Fictional detective Tintin, whose adventures became veritable study lessons of geography for entire generations, completed 88 years recently since first appearing in a comic strip with his trusted canine companion Snowy.
At a time when television didn’t exist, the international expeditions undertaken by the reporter–sleuth with the distinguishing quiff opened young people’s eyes to countries, cultures, landscapes and natural phenomena which were still relatively unheard of. From the sands of the Sahara to the glaciers of the Himalayas, from the Amazon rainforests to the Scottish highlands, the pictures of Tintin’s exploits overflow with details revealing a world full of wonder, danger and excitement – a passionate introduction to Planet Earth.
Tintin, created by renowned Belgian cartoonist Georges Remi, better known as Herge, appeared for the first time on January 10, 1929, in the comic strip called Le Petit Vingtieme. On Tuesday, his 1930 debut adventure and the only one in black and white ‘The Adventures of Tintin In the Land of the Soviets’ was republished for the first time in colour. “Tintin is me wanting to be heroic and perfect... Tintin is me... my eyes, my feelings, my lungs, my guts!... I believe I am the only person able to animate him, the only person able to give him a soul,” Herge once said.
Among Tintin’s friends, Snowy comes first the faithful companion with a generous spirit. Secondly, Tchang appears in the family circle and becomes a lifelong friend of Tintin and almost a brother. Thirdly, Captain Haddock, whose debut was to come a good 10 years later is ready to sacrifice his own life for Tintin. Not forgetting all the others, Castafiore, Calculus, Thomson and Thompson who form Tintin’s family circle.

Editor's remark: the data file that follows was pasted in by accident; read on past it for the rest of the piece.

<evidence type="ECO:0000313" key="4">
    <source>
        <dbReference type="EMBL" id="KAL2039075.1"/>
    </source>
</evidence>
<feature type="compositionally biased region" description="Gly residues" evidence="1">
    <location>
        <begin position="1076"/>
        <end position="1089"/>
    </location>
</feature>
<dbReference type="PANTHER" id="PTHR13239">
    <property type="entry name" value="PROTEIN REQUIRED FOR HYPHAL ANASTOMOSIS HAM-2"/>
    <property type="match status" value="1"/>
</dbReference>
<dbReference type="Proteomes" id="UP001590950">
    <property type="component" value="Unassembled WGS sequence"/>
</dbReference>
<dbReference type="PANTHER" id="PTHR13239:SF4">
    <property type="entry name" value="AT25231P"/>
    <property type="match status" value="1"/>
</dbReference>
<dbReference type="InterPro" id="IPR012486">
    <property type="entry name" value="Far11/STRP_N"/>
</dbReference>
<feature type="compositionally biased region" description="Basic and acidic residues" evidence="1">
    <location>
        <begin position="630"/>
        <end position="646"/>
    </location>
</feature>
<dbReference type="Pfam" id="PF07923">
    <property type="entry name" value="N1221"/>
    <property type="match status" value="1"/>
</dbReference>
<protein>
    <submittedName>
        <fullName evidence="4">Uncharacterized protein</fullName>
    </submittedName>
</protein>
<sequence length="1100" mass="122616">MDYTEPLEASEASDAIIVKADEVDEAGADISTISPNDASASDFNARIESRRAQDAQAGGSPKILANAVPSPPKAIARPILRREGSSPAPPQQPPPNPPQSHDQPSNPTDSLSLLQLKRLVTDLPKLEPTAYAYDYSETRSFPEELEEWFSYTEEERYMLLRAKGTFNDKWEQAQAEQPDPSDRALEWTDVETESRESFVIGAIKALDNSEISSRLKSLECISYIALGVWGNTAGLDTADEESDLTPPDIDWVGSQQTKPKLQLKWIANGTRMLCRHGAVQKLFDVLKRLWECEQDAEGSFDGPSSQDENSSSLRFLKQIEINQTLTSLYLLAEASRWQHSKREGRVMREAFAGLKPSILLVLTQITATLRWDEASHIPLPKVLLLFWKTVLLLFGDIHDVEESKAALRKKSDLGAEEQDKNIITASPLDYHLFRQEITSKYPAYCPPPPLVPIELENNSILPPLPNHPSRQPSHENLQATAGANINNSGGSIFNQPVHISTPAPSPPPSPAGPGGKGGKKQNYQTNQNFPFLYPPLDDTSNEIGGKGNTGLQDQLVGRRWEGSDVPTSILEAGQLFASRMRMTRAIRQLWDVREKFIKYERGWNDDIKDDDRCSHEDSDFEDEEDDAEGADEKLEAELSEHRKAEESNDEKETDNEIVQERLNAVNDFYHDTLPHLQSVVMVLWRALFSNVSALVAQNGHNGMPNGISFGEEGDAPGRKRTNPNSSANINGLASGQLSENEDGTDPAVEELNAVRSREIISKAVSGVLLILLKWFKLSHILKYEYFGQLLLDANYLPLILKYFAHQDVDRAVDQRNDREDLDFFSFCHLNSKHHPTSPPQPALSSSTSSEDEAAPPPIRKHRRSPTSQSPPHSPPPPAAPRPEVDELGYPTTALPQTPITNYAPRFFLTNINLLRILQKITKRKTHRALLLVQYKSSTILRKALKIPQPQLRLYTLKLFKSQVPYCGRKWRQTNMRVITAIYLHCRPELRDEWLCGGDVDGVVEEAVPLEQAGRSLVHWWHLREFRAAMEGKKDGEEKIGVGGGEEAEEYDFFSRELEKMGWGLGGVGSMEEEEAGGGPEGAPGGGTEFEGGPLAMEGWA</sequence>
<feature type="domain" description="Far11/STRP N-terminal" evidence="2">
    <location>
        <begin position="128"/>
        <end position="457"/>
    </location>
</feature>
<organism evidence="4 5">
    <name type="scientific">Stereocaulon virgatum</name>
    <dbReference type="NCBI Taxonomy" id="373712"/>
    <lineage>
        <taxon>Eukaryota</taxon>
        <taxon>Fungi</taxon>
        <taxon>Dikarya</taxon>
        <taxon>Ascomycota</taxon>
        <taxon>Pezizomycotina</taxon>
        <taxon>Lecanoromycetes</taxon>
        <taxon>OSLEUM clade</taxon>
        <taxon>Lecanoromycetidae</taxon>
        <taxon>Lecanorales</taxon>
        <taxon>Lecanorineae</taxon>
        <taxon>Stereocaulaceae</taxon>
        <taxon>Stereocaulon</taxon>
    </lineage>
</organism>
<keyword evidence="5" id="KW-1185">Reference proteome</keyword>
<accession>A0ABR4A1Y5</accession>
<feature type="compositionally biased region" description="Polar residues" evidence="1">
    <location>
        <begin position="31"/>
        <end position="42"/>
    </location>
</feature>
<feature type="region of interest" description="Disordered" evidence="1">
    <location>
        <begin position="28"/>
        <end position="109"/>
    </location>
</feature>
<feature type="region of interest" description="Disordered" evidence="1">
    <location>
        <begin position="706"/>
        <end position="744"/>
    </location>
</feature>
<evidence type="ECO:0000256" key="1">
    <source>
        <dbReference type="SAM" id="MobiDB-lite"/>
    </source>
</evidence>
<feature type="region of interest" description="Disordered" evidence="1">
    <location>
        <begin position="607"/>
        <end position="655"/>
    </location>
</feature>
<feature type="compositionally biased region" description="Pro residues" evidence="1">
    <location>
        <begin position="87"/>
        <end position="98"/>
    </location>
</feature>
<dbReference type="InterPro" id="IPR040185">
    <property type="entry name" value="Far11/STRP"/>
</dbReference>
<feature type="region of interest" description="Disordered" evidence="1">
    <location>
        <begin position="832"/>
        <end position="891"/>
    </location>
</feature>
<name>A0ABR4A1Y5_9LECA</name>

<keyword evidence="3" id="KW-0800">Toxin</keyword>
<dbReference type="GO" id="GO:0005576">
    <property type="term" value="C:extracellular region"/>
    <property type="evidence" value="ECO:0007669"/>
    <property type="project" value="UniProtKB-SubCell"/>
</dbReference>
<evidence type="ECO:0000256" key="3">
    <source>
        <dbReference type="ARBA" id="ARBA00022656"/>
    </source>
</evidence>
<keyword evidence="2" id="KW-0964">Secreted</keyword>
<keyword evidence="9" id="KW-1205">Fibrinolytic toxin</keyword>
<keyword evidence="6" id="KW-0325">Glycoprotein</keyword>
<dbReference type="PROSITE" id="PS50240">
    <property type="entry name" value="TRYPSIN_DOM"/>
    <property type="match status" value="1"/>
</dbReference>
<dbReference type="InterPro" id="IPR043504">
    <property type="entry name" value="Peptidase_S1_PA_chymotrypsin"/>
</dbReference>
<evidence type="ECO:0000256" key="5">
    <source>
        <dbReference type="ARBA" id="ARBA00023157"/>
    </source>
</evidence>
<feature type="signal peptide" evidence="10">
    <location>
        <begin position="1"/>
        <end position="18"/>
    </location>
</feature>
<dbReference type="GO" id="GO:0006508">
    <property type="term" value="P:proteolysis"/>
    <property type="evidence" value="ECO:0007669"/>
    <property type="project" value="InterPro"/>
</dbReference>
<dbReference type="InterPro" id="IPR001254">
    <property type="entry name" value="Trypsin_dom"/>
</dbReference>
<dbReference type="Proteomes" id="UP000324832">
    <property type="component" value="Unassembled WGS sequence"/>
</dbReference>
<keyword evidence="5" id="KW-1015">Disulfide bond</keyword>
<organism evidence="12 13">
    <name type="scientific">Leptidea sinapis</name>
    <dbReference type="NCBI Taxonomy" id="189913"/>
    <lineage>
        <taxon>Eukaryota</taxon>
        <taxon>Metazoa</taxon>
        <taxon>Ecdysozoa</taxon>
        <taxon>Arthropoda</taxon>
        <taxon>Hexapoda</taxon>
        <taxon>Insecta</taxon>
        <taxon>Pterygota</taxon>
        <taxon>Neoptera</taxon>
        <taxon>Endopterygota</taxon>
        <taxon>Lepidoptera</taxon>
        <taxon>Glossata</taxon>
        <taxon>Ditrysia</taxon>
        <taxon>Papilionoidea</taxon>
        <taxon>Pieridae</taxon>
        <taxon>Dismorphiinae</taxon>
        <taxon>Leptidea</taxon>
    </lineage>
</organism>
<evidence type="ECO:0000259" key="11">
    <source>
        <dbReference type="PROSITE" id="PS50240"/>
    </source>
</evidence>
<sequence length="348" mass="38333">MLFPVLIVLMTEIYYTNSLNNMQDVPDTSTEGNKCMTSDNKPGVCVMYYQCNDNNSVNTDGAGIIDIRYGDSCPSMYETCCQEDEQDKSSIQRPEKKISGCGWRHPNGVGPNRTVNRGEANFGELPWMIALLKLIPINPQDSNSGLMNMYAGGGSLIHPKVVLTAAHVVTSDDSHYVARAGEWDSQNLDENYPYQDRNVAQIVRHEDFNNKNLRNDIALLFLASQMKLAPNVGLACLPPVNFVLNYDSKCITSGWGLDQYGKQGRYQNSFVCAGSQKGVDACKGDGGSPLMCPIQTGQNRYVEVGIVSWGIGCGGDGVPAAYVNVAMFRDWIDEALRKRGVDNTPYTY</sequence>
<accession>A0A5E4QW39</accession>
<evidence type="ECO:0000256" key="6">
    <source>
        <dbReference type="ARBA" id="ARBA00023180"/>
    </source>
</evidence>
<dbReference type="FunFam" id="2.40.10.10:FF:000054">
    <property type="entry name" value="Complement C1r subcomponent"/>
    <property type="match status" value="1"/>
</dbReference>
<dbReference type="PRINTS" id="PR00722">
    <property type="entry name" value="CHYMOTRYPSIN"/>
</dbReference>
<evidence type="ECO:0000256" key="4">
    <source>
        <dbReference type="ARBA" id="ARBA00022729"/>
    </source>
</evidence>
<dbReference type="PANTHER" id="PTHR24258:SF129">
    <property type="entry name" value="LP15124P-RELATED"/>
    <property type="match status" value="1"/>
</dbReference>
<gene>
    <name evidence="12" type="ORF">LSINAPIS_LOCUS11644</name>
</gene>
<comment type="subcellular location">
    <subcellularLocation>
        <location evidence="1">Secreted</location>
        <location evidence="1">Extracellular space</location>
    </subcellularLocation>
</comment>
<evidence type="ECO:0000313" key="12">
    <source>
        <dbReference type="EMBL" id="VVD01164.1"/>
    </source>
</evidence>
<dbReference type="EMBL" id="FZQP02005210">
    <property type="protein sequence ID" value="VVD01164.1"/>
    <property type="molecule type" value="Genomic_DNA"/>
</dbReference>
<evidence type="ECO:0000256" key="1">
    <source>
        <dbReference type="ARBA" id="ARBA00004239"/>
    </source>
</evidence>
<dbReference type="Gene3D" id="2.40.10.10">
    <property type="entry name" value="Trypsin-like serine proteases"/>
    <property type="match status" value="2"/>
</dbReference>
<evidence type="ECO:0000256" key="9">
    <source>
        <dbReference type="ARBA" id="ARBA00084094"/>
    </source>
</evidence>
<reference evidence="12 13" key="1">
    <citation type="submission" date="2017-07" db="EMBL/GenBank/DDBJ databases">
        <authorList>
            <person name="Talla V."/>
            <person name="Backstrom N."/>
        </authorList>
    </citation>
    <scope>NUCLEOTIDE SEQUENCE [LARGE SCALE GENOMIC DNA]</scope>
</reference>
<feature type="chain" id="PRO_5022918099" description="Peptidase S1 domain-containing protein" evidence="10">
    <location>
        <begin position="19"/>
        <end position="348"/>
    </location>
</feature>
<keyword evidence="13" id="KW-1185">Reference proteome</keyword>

Since 1929, nearly 250 million Tintin copies have been sold. The Tintin adventures have been translated in more than 70 languages and adapted for films. Reprinted and published in ever greater numbers, the books are a source of inspiration for artists, writers, producers, and directors. Tintin has indisputably earned his place among the great figures in world literature. In 1999, following a survey by Le Monde, readers of this newspaper ranked The Blue Lotus 18th among books that left their mark on the 20th century. Tintin found himself in distinguished company with Aldous Huxley, Alexandr Solzhenitsyn and Anne Frank.